Contemporary Abenaki artists and tribal members talk about the meaning of garments, accessories, and regalia in their own lives and in the expression of community and tribal identity. Some of the topics will include: The Indian Arts and Crafts Law of 1990; art informed by tradition and what it means to be a Native American artist in the 21st century; honoring the past through art, and how artists walk the Red Road recognizing our ancestors. The panel will include [Elnu Abenaki] S8gm8 (Chief) Roger Longtoe Sheehan and Willow Greene, moderated by Vera Longtoe Sheehan.
This program was created by the Vermont Abenaki Artists Association in partnership with Lake Champlain Maritime Museum and Flynn Center for the Arts, supported in part by a grant from the Vermont Humanities Council. Find out more about the event and panel at http://brookslibraryvt.org or (802) 254-5290.
Wednesday, November 8 at 7 PM – 9 PM
Brooks Memorial Library
224 Main St, Brattleboro, Vermont 02645
A positive piece on VPR yesterday, talking and walking with Tom Beck of Nulhegan Abenaki, getting to know #allourrelations. Audio from the podcast is included.
“To prevent their collective cultural knowledge about medicinal plants from disappearing, some Vermont tribal nations are sharing their expertise with those outside the native communities.
On a recent sunny morning, a small group of 10 or so people gathered in the parking lot at the entrance to Vermont state land for a educational plant walk through the forest.
Before making it out of the parking lot, Tom Beck, one of the instructors, pointed out the first medicinal plant to the group. “Right here, this is a piece of sweet grass, it’s actually pretty long, and it’s quite nice,” says Beck. He’s a spiritual leader of the Nulhegan Band of the Coosuk Abenaki Nation, a state-recognized tribe in Vermont.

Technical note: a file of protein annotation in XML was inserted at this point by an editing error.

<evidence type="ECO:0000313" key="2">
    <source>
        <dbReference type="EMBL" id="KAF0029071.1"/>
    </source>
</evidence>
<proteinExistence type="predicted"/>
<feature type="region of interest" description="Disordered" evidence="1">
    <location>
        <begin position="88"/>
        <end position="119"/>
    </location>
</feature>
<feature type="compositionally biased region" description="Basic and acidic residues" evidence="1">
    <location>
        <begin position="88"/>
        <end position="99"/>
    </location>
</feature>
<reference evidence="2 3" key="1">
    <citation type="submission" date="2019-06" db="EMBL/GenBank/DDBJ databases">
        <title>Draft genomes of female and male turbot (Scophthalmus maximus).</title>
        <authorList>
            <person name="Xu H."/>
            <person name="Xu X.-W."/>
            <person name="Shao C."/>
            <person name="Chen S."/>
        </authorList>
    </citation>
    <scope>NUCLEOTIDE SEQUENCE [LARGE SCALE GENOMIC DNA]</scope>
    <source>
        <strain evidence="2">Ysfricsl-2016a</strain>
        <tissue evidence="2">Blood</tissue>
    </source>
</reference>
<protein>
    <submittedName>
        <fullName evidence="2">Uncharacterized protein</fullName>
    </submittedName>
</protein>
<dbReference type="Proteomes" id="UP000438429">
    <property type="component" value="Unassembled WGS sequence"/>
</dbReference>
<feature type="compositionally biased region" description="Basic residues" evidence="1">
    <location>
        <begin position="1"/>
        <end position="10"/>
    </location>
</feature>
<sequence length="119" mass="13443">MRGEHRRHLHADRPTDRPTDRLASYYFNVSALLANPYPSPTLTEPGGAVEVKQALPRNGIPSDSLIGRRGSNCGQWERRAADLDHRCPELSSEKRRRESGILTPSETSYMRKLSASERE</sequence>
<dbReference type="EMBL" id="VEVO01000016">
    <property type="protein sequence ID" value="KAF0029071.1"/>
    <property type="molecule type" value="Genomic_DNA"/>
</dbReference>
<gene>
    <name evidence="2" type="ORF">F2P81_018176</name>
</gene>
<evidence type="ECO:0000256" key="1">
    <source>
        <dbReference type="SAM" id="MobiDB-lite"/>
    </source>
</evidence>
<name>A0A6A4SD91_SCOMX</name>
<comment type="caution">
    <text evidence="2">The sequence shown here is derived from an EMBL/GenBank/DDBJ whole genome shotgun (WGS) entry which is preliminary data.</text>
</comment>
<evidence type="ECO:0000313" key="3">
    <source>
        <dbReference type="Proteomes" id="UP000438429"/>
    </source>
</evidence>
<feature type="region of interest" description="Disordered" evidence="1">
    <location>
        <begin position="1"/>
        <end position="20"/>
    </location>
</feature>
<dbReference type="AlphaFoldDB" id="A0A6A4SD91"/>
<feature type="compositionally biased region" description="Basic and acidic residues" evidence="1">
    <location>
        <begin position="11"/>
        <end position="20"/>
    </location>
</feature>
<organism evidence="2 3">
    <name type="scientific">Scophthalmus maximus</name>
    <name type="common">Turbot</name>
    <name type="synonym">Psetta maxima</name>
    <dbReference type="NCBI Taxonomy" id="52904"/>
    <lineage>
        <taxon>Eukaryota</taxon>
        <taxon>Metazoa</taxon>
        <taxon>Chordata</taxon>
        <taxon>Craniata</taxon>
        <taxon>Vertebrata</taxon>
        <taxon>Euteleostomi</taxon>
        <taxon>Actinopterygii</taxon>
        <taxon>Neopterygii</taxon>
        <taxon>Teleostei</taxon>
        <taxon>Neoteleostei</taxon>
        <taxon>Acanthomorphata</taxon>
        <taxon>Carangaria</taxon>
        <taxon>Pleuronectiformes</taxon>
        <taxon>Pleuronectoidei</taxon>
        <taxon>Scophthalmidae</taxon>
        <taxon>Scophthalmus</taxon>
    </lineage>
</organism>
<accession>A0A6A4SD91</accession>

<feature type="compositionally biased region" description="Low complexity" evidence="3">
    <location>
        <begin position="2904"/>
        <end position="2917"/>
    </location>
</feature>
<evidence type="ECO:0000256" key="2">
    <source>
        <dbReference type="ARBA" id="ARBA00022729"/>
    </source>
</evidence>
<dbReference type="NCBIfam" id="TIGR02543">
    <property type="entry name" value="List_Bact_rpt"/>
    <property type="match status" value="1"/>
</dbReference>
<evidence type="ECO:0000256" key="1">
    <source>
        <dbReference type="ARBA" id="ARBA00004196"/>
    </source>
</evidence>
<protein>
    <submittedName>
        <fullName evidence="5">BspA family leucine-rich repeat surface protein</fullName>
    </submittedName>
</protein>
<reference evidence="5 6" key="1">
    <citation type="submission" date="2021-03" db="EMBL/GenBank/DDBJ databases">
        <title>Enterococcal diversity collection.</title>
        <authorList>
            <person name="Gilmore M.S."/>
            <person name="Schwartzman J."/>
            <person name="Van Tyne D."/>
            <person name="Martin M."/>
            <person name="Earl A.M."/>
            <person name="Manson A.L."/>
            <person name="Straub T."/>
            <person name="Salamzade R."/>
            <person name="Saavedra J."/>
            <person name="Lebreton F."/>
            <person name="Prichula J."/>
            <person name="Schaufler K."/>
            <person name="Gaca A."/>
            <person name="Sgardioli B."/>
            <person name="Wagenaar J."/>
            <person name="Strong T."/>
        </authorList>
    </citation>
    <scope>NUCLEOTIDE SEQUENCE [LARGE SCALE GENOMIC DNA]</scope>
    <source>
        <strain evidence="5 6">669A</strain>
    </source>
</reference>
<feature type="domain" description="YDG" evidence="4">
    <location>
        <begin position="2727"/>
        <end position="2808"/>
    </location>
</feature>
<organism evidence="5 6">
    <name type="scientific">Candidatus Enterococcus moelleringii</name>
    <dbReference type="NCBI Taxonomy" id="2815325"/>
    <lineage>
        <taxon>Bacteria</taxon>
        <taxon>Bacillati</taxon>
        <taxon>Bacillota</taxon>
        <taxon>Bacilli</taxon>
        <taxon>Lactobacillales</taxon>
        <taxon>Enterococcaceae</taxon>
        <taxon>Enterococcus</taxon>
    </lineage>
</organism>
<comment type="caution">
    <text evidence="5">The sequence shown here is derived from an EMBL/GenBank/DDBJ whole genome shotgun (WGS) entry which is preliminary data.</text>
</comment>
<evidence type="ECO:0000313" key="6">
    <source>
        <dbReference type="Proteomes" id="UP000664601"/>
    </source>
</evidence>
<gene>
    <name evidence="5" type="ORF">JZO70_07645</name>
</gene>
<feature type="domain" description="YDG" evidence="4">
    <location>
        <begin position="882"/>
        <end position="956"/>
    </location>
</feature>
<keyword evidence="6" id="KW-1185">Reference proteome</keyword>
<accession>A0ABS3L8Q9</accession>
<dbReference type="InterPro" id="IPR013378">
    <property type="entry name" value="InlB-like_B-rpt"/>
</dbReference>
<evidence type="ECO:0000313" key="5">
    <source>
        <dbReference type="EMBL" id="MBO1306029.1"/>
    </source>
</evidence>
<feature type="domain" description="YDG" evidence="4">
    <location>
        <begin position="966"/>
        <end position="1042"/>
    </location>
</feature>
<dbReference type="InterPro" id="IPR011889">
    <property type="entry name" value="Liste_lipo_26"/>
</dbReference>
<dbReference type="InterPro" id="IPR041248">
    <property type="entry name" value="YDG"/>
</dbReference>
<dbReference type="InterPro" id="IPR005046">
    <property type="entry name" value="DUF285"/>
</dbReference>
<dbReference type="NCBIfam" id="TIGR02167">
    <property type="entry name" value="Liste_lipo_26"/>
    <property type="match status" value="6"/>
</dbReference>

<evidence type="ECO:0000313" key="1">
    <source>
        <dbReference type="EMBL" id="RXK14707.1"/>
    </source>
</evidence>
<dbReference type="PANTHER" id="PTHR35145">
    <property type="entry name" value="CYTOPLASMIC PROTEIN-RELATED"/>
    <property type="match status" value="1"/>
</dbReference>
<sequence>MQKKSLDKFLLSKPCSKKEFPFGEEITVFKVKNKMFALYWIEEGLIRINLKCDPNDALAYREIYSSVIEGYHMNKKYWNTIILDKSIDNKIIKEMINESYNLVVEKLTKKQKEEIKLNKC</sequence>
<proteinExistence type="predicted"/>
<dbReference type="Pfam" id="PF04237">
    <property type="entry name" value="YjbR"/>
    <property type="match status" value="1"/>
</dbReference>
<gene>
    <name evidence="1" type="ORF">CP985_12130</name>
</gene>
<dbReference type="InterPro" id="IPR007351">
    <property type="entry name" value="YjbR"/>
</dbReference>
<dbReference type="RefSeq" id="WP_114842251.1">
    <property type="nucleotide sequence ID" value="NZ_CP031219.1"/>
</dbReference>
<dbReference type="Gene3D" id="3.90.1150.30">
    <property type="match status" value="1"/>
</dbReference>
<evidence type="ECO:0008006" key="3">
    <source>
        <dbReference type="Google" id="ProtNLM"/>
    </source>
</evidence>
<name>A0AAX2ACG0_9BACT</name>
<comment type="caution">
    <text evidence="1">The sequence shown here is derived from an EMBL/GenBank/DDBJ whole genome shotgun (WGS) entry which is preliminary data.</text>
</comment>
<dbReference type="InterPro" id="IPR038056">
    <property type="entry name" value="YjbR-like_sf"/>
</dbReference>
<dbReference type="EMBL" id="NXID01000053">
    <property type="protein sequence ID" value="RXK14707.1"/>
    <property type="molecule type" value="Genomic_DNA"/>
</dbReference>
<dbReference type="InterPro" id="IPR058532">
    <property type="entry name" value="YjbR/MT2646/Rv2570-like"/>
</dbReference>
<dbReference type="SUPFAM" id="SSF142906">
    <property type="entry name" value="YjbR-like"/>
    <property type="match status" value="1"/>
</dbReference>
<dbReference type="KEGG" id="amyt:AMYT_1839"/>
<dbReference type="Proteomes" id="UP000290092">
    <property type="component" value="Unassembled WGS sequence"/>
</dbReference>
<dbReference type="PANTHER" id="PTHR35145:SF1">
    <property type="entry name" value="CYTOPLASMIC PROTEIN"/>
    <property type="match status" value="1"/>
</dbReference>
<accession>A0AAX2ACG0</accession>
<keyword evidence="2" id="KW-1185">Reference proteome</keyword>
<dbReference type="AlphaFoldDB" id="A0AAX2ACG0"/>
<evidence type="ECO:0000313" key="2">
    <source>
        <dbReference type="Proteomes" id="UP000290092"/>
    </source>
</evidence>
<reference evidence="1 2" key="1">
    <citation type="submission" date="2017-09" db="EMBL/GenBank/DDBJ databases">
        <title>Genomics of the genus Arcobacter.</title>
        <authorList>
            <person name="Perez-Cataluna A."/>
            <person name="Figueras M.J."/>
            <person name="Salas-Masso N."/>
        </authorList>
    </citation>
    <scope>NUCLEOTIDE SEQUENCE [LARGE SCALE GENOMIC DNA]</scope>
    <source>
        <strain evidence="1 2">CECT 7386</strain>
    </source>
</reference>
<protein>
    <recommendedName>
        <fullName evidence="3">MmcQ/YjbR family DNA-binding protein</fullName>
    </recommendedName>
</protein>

Beck has picked up a wide blade of green grass about two feet long, and he’s holding it delicately between his weathered fingers. “When you take this and you braid it together, it’s your mind, your body and your spirit working together,” says Beck. “It’s a self-diagnostic tool.”
Beck says the sweet grass braids are burned in a ceremony, and how evenly the three strands burn is an indicator of how your mind, body and spirit are working together. It can be a reminder to attend to that balance. “If it burns straight across, you know your mind, your body and your spirit is working together equally,” Beck says.
See the full article with Kathleen Masterson on VPR News here.
Vandals are destroying ancient indigenous pictographs throughout Canada at an alarming rate and activists are trying to call attention to the desecration and its consequences.
As of late July vandals had defaced, and in some cases destroyed, indigenous pictographs in Ontario, Quebec, Alberta, Manitoba, British Columbia and Montreal in the last six years including some recent dramatic incidents.
“We are talking about indigenous heritage, oral traditions, cultural memory,” [Zawadzska] told CBC. “The sites are associated with sacred places, traditional territories, and traditional knowledge. They are living sites.”
Read the article in Indian Country Today.
With the Barre Heritage Festival around the corner, it’s a good time to look back and celebrate Barre’s history. For many people, that means looking back over 200 years to when the town was officially founded. How about looking back over 10,000 years?